By NEIL HARTNELL
Tribune Business Editor
Hutchison Whampoa wants “certainty” that Freeport’s expiring investment incentives will be extended before committing to the $250 million Container Port expansion and other potential projects, it was revealed yesterday.
Obie Wilchcombe, minister of tourism, in updating the House of Assembly on the Government’s meeting with the Hong Kong-based conglomerate last week, also took a thinly-veiled swipe at the Grand Bahama Port Authority’s (GBPA) “loss of visionary leadership”.
Disclosing that Hutchison Whampoa shared “some” of the Government’s concerns, Mr Wilchcombe confirmed that the Christie administration wants a greater role in Freeport’s governance and to extract more tax revenues from the city.
While not going into specifics, Mr Wilchcombe’s comments will likely send a ‘chill down the spine’ of the GBPA’s 3,500 business licensees, not to mention Freeport’s 60,000 residents, most of whom do not want to be governed by Nassau.
And, equally concerning for potential Freeport investors, Mr Wilchcombe said Hutchison Whampoa told the Government at their London meeting that they had yet to earn “a satisfactory return” on their $1 billion investment in Freeport.
Given that Hutchison Whampoa is the largest investor in the city, via assets such as the Freeport Container Port and Grand Lucayan Resort, plus its 50/50 partnership with the GBPA Group in several key infrastructure assets, the dissatisfaction with its own performance may give others pause for thought.
Mr Wilchcombe told the House of Assembly that top executives from Hutchison’s two groups, Hutchison Port Holdings and CK Property Holdings, wanted clarity over what the Government planned to do with Freeport’s expiring ‘tax breaks’ before undertaking further projects in Grand Bahama.
“In committing to further investment in Grand Bahama, including the Phase V expansion of the Container Port, in pursuing the development of a logistics centre and the development of their extensive real estate holdings, Hutchison Port Holdings and CK Property Holdings indicated that such further investment would require certainty on the extension of the expiring real property tax, capital gains and income concessions,” the Minister for Tourism said.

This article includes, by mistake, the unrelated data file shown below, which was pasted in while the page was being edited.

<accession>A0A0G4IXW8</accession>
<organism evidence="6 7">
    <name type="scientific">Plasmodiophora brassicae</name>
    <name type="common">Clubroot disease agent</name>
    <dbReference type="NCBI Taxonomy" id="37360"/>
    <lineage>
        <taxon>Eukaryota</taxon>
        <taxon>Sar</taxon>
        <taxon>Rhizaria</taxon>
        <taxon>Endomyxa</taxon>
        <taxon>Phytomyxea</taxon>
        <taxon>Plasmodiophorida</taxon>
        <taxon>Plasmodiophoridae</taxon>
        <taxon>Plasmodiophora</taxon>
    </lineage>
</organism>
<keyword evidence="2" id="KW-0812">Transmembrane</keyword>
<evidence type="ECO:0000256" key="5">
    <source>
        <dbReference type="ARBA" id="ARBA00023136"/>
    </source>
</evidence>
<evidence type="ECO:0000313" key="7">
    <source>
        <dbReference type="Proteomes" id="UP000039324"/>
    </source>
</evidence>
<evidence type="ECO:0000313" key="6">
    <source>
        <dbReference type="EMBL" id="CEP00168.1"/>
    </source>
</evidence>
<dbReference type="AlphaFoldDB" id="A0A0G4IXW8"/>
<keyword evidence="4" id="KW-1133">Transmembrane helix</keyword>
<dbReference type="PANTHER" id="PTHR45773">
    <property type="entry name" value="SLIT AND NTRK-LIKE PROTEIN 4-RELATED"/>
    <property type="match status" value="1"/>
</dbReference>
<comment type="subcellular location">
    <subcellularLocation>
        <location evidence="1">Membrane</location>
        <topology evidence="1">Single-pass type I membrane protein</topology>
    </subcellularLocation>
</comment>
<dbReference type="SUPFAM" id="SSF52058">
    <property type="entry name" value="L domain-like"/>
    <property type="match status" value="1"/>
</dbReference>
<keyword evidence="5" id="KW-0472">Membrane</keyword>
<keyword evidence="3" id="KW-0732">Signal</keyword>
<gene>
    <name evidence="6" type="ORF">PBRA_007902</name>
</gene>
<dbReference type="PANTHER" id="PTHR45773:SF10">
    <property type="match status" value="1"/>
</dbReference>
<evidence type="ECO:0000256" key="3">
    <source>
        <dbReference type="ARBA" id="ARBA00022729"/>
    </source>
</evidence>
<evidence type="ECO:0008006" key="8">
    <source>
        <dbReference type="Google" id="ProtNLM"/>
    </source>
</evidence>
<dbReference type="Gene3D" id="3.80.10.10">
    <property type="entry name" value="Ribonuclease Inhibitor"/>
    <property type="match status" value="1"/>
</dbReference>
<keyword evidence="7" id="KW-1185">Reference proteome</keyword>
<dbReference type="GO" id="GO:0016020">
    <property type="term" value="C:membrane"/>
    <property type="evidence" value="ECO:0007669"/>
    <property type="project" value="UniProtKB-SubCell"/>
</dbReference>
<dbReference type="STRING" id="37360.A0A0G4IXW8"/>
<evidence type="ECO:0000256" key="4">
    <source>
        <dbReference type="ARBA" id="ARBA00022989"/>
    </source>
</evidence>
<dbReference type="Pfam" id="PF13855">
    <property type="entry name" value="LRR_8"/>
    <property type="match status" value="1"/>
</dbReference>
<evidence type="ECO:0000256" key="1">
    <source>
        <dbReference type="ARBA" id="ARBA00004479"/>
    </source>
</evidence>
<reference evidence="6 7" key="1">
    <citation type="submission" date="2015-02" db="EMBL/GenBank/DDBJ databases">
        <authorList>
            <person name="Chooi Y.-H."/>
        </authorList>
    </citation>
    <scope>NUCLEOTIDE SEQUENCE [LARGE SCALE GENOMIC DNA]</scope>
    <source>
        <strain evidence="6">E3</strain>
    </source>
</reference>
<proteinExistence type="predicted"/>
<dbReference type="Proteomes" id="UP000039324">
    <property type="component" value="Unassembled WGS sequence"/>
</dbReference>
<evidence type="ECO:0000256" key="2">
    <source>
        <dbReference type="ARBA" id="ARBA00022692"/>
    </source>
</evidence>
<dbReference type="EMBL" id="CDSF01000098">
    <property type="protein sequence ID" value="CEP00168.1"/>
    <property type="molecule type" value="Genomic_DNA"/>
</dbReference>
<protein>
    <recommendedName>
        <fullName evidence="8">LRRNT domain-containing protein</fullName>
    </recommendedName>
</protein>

Hutchison’s two umbrella groups are thus no different from any other investor in wanting business climate certainty, a demand that echoes the cries of multiple Freeport-based businesses.
It is now less than two months to the February 5, 2016, expiration of Freeport’s real property tax, capital gains and income tax exemptions, and among the issues discussed in London was the “timely completion” of the Government’s review of the issue.
Hutchison Whampoa would be the greatest loser if the Government elects not to renew the real property tax exemption, as it is Freeport’s landowner via its 50/50 joint venture partnership with Port Group Ltd, the GBPA affiliate, in the Grand Bahama Development Company (DEVCO).
The Christie administration has yet to reveal whether it intends to renew these incentives, and many observers believe it will attempt to make this conditional on obtaining certain concessions from the GBPA and its shareholder families.
Mr Wilchcombe’s address yesterday said the Government wants greater control over Freeport’s governance and administration, implying that it wants the GBPA to relinquish at least some of its quasi-governmental powers to Nassau.